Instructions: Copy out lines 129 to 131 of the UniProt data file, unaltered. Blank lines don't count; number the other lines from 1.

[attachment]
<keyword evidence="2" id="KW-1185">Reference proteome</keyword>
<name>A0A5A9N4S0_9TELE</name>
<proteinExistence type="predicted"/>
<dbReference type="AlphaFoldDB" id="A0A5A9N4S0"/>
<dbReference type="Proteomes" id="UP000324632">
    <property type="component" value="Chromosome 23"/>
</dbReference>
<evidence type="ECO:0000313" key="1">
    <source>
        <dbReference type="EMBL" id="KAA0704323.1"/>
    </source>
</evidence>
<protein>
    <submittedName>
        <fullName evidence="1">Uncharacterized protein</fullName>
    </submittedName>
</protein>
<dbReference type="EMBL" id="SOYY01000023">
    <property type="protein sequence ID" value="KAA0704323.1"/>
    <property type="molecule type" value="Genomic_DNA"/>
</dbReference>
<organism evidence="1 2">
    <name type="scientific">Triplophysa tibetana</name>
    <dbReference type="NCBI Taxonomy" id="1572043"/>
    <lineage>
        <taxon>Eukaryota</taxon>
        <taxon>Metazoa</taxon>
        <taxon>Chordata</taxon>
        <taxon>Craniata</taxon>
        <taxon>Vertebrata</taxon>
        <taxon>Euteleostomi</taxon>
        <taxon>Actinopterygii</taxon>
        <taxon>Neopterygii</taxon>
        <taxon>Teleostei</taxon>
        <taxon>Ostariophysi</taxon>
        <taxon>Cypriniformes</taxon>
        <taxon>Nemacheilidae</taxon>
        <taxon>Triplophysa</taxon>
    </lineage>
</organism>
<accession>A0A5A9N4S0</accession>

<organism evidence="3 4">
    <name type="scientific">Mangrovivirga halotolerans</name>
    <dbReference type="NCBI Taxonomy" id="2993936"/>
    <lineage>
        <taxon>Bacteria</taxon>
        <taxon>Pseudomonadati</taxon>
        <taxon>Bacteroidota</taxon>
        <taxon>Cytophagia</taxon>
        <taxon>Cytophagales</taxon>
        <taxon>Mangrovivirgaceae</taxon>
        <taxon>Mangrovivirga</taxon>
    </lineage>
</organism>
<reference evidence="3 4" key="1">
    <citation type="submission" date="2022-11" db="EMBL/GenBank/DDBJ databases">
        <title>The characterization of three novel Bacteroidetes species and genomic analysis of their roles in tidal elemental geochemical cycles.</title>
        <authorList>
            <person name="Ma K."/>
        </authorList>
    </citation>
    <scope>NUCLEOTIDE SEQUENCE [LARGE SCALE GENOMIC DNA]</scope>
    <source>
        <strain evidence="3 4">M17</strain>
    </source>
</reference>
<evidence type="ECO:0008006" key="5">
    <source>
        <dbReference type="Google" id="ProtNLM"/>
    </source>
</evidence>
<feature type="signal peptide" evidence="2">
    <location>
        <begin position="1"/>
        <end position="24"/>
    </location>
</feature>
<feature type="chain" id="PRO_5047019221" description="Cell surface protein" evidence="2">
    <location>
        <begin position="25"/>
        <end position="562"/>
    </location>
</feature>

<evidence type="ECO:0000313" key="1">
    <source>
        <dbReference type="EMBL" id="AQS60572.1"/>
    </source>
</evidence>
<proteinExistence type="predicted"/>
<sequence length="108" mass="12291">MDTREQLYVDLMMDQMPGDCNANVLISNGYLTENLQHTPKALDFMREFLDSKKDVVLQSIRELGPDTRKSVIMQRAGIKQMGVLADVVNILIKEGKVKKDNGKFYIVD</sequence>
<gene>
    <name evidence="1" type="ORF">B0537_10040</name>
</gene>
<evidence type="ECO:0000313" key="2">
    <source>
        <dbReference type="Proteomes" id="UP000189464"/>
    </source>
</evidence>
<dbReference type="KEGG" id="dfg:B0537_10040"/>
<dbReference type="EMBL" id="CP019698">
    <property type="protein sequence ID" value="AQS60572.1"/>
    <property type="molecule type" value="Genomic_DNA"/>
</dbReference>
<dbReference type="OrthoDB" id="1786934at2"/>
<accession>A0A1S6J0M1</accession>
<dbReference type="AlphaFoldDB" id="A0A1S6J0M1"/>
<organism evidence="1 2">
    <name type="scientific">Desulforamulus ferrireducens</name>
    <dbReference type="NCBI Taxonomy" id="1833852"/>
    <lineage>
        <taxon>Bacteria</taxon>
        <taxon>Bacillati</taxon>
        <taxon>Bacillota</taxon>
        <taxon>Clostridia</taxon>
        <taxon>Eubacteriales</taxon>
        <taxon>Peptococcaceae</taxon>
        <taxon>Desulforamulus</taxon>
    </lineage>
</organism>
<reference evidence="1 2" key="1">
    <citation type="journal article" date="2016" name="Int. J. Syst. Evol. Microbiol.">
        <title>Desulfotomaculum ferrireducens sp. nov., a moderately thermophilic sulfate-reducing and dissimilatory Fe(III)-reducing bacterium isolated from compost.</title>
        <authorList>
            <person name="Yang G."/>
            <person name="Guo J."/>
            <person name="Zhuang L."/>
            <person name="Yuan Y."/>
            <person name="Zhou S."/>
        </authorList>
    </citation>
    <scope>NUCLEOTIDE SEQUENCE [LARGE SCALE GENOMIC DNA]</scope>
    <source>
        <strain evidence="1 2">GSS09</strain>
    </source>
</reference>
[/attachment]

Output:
        </authorList>
    </citation>
    <scope>NUCLEOTIDE SEQUENCE [LARGE SCALE GENOMIC DNA]</scope>